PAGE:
BOOKS | Mikey Lynch
Saturday 18 July 2015
The big picture for our mission in the world is exciting. In his first book, Jeff Vanderstelt invites us to consider this big picture: “Can you imagine every city, every neighbourhood, every street, and every house saturated with Jesus’s presence through his people?”
Saturate is a quick and easy read. It is full of touching stories, funny and awkward stories, alongside lots of practical ideas for church and mission. It is also full of beautiful theological truths about what God has done for us in Christ and who we now are in Christ. It avoids the critical tone and sharp dichotomies of some other missional/gospel community books.
The strong focus on the gospel of grace early in the book provides a rich foundation and an important safeguard against the bold mission Vanderstelt reminds us:
“Jesus is better. He’s better than you.
He’s better than your small group. He’s better than your pastor. He’s better than anyone or anything else.”
He makes a strong case for the holistic nature of Christian spirituality, community and mission: We worship God in everyday life; the ministry of God’s people takes place beyond church programmes in the casual ordinary parts of life; evangelistic ministry is “messy, intrusive, uncomfortable”; mission should be on the agenda in every part of our church life and the best training for mission takes place on mission; and, as Vanderstelt says of a new convert: “Everyday life was the programme where he had been discipled to Jesus.”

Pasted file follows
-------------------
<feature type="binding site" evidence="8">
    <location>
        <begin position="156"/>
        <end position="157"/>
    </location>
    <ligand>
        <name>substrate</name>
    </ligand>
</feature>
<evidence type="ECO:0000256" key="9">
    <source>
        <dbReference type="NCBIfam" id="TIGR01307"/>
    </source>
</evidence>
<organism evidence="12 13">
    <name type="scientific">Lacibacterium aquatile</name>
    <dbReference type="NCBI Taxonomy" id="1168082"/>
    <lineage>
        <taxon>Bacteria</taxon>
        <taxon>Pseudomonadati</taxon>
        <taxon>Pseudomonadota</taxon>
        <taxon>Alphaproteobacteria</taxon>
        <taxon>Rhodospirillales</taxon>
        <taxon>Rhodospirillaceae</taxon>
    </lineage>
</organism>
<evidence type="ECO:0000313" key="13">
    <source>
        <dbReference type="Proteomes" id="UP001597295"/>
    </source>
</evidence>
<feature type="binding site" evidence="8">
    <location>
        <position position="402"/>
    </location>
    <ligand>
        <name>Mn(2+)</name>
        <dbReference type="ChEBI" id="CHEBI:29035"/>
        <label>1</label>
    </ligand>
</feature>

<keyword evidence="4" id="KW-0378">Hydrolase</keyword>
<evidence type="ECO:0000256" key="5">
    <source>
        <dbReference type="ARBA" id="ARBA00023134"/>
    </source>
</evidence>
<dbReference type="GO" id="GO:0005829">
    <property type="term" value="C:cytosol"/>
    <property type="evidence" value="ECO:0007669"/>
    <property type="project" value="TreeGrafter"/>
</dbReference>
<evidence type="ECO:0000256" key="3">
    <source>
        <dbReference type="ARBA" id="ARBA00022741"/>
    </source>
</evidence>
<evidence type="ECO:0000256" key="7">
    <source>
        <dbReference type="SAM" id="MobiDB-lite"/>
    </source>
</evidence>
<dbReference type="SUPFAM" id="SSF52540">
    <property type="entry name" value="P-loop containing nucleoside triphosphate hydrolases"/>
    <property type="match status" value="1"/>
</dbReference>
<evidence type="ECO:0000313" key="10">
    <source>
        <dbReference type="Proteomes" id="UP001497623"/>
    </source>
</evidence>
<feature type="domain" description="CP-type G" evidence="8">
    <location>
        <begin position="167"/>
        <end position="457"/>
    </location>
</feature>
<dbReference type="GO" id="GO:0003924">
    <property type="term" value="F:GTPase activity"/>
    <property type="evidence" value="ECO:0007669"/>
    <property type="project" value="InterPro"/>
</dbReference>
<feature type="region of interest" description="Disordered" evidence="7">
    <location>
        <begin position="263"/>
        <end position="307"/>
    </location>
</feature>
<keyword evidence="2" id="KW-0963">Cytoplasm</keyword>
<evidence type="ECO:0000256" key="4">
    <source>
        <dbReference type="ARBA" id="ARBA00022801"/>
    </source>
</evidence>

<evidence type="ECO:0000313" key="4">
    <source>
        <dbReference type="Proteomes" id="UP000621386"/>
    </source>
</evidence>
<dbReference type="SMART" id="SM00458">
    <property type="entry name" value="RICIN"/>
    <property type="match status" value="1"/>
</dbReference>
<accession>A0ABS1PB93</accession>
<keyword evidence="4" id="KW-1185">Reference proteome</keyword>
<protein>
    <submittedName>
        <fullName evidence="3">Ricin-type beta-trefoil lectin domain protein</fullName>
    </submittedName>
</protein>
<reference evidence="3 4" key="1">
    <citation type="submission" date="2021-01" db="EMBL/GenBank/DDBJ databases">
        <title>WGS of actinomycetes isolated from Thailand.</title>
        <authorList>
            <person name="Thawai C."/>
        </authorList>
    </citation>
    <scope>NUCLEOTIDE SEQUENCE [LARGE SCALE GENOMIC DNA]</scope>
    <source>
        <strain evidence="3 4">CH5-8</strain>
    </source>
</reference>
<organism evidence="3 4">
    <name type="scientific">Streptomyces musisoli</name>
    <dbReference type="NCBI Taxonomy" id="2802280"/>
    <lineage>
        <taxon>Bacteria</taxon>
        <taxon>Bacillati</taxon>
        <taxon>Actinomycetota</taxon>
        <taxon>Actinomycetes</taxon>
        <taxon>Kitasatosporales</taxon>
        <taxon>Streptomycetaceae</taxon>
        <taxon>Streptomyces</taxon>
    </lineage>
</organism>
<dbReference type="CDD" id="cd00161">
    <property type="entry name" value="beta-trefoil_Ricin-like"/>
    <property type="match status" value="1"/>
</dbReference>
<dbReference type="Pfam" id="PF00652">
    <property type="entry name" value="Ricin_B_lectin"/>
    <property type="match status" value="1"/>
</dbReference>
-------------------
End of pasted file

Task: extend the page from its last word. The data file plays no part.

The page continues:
Saturate shows us how to establish a holistic approach to pre-evangelism – something that I think is very much needed to be effective missionaries, especially in post-Christian, urban contexts. With a great story about an over-zealous Christian, he demonstrates how ineffective blunt and adversarial models of evangelism can be. We need to work hard at building church cultures full of outward-focused, self-giving love, and this paves the way for fruitful evangelism. Vanderstelt offers six “rhythms” of life to help us think concretely about this: eat, listen, story, bless, celebrate, re-create. (You’ll have to read the book to find out more!)
Notwithstanding Vanderstelt’s emphasis on grace and warning against having a “missional to-do list” mentality, the examples he gives promote a very intense model of discipleship and mission. Granted that church and ministry should involve all of life, how many hours “count” as all of life? Church and Bible study isn’t enough, apparently. But who decides? I worry that this approach will limit genuine discipleship to a small subset of Christians and actually limit the “saturation” Vanderstelt is after.
Saturate is a simple but inspiring read. It rehearses great truths about our salvation and paints a vivid picture of living for Christ and his kingdom in all our lives. Despite any shortcomings, it is a helpful read for pastors, ministry teams and church members wanting to refocus on seeking first the kingdom.